We all had projects that were winding down or had already finished, and we all had a lot in common outside of music. We all went to the same university, some of us lived in the same building, and some of us were in the same programme. We became friends first, but we knew that we wanted to play music together. 

The direction of the project took a while to figure out because we all have very different musical influences. During the first year of our band, we made some weird songs. We were trying to figure our sound out, and that ended up coming full circle. Now, we embrace the weird stuff, and we don’t really care about consistency. We pair indie rock with influences from rock, punk, and J-rock, but we recently released a song called ‘Ground’ which has heavy, growling vocals. We welcome the weird stuff, and Nick [Frosst, vocalist] has recently been spending a lot of time learning to play the fiddle. He plays traditional Irish music, and I wouldn’t be surprised if that makes it into our music too. We’re incredibly open to anything new, and we have a lot of fun with it.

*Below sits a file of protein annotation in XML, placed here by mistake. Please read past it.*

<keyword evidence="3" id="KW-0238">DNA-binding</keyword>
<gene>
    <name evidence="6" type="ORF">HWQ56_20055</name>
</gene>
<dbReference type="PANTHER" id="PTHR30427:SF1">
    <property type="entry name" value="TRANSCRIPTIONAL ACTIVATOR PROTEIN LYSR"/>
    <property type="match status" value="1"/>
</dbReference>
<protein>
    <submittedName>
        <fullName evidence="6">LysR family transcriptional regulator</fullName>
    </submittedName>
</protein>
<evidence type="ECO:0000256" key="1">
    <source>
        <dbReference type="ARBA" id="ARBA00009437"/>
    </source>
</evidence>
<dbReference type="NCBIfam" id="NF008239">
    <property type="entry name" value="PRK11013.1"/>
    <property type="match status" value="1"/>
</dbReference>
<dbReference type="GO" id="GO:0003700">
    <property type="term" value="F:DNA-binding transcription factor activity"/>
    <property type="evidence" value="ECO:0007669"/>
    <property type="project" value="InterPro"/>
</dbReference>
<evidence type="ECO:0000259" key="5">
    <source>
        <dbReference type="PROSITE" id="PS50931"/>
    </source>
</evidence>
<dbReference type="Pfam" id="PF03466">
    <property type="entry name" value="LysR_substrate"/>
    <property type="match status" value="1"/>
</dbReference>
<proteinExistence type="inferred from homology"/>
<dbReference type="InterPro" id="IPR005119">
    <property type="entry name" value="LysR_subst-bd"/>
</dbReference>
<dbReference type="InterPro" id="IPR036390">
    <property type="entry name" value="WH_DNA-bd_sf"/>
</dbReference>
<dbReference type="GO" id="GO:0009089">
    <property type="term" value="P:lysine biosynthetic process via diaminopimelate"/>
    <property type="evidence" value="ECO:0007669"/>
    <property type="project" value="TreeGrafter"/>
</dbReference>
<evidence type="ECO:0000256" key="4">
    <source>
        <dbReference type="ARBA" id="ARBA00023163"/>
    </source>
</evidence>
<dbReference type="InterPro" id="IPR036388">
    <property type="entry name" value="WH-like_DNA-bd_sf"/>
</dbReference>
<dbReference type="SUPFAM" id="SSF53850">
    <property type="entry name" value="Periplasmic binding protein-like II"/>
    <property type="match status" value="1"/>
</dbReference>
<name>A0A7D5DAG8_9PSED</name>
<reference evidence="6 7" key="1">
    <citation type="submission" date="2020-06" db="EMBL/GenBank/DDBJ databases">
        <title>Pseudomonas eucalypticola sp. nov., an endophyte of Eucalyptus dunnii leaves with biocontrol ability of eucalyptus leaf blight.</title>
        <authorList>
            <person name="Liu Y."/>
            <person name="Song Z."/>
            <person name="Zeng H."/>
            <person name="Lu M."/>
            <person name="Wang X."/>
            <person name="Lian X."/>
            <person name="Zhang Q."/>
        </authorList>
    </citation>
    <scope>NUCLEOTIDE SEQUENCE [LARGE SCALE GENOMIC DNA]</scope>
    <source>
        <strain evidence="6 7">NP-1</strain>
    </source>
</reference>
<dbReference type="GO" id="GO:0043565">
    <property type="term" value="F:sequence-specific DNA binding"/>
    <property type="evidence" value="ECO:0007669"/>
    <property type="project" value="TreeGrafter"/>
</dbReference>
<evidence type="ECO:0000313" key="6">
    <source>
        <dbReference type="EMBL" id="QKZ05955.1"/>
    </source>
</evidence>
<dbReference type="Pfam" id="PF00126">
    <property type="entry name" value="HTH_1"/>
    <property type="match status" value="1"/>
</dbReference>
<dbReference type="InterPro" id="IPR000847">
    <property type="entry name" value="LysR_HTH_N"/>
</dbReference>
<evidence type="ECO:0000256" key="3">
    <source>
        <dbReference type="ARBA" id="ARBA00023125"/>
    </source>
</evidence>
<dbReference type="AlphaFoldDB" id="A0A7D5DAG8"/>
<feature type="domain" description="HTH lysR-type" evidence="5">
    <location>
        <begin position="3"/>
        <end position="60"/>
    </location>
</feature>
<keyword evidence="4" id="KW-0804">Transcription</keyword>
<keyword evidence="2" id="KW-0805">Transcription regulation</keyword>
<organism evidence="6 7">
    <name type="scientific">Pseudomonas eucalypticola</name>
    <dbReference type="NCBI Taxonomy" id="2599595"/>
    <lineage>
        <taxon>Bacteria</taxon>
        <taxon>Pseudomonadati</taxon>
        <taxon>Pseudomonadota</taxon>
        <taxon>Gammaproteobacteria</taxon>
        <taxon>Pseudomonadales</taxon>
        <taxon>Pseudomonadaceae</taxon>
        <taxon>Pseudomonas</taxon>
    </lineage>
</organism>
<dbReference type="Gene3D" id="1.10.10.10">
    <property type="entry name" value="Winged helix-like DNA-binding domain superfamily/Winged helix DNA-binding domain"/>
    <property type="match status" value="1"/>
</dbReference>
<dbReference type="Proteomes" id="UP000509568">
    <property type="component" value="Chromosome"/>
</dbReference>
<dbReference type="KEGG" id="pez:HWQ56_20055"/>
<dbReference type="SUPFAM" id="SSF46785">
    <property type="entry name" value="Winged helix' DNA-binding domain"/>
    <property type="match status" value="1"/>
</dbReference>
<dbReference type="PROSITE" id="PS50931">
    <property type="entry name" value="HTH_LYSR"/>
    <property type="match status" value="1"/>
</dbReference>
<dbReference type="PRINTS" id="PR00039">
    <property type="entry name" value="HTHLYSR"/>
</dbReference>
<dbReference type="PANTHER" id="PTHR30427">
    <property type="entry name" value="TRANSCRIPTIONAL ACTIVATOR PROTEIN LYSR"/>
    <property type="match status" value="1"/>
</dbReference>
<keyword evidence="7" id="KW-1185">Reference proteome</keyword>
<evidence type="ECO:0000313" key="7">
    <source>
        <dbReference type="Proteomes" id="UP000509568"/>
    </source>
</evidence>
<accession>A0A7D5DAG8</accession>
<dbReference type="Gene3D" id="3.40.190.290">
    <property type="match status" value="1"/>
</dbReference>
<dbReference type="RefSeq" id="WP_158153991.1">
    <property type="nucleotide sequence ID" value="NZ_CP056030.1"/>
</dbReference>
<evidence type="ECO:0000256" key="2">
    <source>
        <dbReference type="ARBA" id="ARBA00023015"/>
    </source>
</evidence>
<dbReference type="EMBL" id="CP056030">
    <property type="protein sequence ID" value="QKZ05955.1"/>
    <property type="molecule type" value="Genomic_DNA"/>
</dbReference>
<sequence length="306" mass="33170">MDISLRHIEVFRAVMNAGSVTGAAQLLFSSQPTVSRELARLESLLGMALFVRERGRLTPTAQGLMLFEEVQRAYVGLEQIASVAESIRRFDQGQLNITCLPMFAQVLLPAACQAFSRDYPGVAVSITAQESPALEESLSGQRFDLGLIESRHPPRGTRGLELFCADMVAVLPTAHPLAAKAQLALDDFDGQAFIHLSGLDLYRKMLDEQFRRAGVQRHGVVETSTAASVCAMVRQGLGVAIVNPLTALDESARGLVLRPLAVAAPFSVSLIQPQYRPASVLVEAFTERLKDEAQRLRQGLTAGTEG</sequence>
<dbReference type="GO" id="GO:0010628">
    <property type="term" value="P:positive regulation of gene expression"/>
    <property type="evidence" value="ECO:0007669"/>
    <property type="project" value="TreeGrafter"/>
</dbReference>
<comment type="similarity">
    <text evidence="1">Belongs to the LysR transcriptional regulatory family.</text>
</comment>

Your music also takes a lot of influence from internet culture, geek culture, video games, and anime, which for a long time were considered niche interests. How have things changed as the internet has grown and those things have become more well-known?

There’s more of a sense of community around it now. I think the internet did wonders, and we found a lot of that community throughout COVID when we started investing more time into our Discord. We noticed that were are a lot of people who were into the same stuff that we’re into. We have a song called ‘Down With The King’, and back in the day we started writing it as a joke. We had this idea that it was going to be a song about Donkey Kong, where we chant “Down with the king // you are so cruel” as a fun play on King K. Rool.